Postby Smouldering Stoat » Thu Dec 22, 2016 8:21 pm

Spankymonkey wrote:Why would the police care about whether or not the CPS discontinue a prosecution?


I didn't say they would. You described bringing a prosecution as "the easy option." It isn't easy - fraud is always difficult to prove - and one of the reasons we know it's not easy is the the Police are so reluctant to investigate. They think it's more trouble than it's worth.
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Re: How to force crime to be investigated

Postby shootist » Thu Dec 22, 2016 8:53 pm

Spankymonkey wrote:Who mentioned class war? Not me. I merely pointed out that the vast majority of people the police prosecute are the underclass.

Then the evidence is gathered and presented to the CPS, who usually seem to toss a coin to decide what happens next.

Not in cases where the police bring the prosecution themselves.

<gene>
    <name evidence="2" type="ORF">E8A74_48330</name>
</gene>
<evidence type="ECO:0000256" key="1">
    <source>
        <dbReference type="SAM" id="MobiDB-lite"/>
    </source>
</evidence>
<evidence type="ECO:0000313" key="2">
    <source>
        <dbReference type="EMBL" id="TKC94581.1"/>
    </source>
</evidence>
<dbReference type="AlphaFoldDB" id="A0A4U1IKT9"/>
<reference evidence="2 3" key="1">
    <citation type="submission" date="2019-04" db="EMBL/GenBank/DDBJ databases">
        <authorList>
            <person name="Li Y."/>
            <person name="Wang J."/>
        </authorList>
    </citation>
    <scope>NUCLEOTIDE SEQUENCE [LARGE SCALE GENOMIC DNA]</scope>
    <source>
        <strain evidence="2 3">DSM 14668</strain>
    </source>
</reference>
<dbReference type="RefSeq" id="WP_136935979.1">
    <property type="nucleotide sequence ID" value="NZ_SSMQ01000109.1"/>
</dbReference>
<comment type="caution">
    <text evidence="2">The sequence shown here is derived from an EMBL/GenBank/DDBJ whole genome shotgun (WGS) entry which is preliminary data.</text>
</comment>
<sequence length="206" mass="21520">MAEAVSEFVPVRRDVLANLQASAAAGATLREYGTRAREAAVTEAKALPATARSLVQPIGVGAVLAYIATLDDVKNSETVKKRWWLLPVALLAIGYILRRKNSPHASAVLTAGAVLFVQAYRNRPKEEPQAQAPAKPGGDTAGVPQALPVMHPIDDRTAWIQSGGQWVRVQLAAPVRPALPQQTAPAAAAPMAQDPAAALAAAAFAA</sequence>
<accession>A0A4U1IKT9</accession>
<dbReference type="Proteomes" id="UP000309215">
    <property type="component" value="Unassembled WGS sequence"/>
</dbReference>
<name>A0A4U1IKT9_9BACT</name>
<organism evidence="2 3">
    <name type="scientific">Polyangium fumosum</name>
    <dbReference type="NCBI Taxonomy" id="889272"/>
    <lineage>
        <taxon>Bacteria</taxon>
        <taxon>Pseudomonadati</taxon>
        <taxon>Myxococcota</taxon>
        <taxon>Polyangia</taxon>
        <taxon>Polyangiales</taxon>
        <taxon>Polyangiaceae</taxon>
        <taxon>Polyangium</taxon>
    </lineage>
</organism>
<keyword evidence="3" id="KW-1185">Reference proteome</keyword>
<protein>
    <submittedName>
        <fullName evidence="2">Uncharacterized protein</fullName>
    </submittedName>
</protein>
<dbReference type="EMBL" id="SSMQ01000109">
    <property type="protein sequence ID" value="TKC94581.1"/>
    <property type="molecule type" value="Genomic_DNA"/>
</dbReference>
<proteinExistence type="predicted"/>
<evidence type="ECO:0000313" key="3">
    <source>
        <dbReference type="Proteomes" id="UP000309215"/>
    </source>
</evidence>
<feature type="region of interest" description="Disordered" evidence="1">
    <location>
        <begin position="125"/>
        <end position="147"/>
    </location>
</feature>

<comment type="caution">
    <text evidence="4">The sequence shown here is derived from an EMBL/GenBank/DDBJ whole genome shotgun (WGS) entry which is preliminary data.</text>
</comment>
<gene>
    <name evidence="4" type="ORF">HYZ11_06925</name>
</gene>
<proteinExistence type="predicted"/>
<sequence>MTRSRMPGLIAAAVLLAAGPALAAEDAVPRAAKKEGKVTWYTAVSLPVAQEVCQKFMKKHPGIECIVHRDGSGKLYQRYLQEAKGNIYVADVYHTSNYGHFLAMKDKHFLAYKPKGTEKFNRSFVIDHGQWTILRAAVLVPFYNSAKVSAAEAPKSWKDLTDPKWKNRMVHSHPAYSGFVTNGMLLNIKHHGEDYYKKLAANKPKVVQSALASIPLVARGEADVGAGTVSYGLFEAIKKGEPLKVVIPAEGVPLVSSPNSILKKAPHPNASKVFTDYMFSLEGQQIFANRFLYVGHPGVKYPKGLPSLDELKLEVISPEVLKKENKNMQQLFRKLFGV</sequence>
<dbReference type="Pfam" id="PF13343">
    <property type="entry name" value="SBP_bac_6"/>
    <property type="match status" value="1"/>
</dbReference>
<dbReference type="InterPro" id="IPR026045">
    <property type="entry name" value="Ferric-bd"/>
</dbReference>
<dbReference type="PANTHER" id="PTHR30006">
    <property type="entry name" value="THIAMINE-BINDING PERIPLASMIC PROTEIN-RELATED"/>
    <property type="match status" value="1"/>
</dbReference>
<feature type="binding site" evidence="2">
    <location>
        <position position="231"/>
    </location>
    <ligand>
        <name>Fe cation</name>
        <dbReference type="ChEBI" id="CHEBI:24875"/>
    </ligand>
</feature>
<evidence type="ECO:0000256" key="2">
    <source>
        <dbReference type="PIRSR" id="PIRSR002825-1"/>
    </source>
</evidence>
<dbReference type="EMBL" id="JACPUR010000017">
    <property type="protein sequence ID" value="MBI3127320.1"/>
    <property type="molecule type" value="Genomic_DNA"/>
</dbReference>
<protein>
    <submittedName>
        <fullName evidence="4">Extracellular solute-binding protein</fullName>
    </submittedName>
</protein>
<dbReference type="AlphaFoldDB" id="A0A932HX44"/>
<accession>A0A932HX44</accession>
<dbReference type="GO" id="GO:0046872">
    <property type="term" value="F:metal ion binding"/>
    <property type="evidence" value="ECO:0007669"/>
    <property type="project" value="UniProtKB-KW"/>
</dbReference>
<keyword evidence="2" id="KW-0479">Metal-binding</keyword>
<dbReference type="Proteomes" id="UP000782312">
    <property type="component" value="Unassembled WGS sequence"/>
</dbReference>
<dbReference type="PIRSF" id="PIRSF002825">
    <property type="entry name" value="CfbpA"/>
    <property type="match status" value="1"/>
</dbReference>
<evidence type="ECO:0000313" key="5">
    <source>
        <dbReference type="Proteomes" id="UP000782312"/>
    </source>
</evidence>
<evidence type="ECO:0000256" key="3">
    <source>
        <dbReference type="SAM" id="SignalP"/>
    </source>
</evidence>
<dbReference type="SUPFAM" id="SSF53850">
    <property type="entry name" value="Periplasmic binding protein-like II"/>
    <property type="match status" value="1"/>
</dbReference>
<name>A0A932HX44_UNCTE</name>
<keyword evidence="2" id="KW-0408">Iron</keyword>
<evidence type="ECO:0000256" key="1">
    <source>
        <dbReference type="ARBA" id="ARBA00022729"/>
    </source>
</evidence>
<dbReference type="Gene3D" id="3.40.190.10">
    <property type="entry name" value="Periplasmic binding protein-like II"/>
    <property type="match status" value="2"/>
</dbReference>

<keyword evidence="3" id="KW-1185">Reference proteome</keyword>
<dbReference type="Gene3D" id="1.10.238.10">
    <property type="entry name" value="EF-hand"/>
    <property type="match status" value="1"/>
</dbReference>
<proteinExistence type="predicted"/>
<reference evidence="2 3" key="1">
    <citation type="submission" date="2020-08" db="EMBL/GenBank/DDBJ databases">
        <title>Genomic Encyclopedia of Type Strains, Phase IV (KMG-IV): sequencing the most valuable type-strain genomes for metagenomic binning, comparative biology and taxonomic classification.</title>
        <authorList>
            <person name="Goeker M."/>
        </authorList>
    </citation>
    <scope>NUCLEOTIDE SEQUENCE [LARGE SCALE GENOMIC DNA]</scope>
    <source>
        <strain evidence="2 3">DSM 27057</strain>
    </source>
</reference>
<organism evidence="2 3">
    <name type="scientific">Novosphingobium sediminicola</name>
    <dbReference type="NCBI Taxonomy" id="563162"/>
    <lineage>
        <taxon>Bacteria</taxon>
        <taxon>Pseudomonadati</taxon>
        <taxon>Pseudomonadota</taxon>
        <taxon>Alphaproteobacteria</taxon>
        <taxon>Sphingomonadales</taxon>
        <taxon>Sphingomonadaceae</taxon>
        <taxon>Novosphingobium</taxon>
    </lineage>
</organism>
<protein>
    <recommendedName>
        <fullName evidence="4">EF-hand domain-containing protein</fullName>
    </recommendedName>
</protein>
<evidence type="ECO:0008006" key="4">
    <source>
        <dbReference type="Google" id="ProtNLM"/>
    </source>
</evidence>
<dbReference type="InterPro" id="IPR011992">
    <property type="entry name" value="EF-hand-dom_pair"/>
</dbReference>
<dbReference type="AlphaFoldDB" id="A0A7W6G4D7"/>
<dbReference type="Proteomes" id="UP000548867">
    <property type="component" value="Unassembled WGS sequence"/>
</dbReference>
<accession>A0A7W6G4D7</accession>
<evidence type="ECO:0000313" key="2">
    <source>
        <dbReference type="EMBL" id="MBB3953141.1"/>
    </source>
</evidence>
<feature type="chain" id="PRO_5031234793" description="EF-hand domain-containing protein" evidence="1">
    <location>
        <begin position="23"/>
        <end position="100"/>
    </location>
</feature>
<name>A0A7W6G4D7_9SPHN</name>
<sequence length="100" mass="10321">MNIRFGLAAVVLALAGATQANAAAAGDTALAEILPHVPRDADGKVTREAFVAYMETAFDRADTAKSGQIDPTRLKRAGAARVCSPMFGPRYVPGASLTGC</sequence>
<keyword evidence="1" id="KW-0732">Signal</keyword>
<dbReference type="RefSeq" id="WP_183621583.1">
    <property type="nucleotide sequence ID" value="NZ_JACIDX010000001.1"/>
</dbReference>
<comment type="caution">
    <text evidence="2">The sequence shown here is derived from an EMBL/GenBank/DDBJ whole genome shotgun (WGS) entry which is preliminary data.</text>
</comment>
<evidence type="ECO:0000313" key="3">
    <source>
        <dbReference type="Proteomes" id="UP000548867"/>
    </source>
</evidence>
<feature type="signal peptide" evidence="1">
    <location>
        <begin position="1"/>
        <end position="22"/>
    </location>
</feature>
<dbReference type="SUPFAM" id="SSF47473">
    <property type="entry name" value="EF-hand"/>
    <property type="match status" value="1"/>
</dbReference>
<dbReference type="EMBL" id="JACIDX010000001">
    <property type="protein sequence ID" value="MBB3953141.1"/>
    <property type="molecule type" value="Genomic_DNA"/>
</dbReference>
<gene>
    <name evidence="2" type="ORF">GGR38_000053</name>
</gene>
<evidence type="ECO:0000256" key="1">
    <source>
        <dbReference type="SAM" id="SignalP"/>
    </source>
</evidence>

Perhaps you should have said untermensch. You talk about an underclass, you talk about the police prosecuting them. That's class war pure and simple.

I'm not sure what offences require running past CPS but I think it is the majority of charging decisions. These days the police are most reluctant to arrest and charge many of the offences that at one time were a police officer's bread and butter. But that was when the police were out on the streets dealing with such offences.
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Re: How to force crime to be investigated

Postby Smouldering Stoat » Thu Dec 22, 2016 9:02 pm

shootist wrote:I'm not sure what offences require running past CPS but I think it is the majority of charging decisions.


Here you go: mostly traffic offences and very low-level stuff. But note that the Police can only conduct prosecutions, even in these cases, where a guilty plea is anticipated.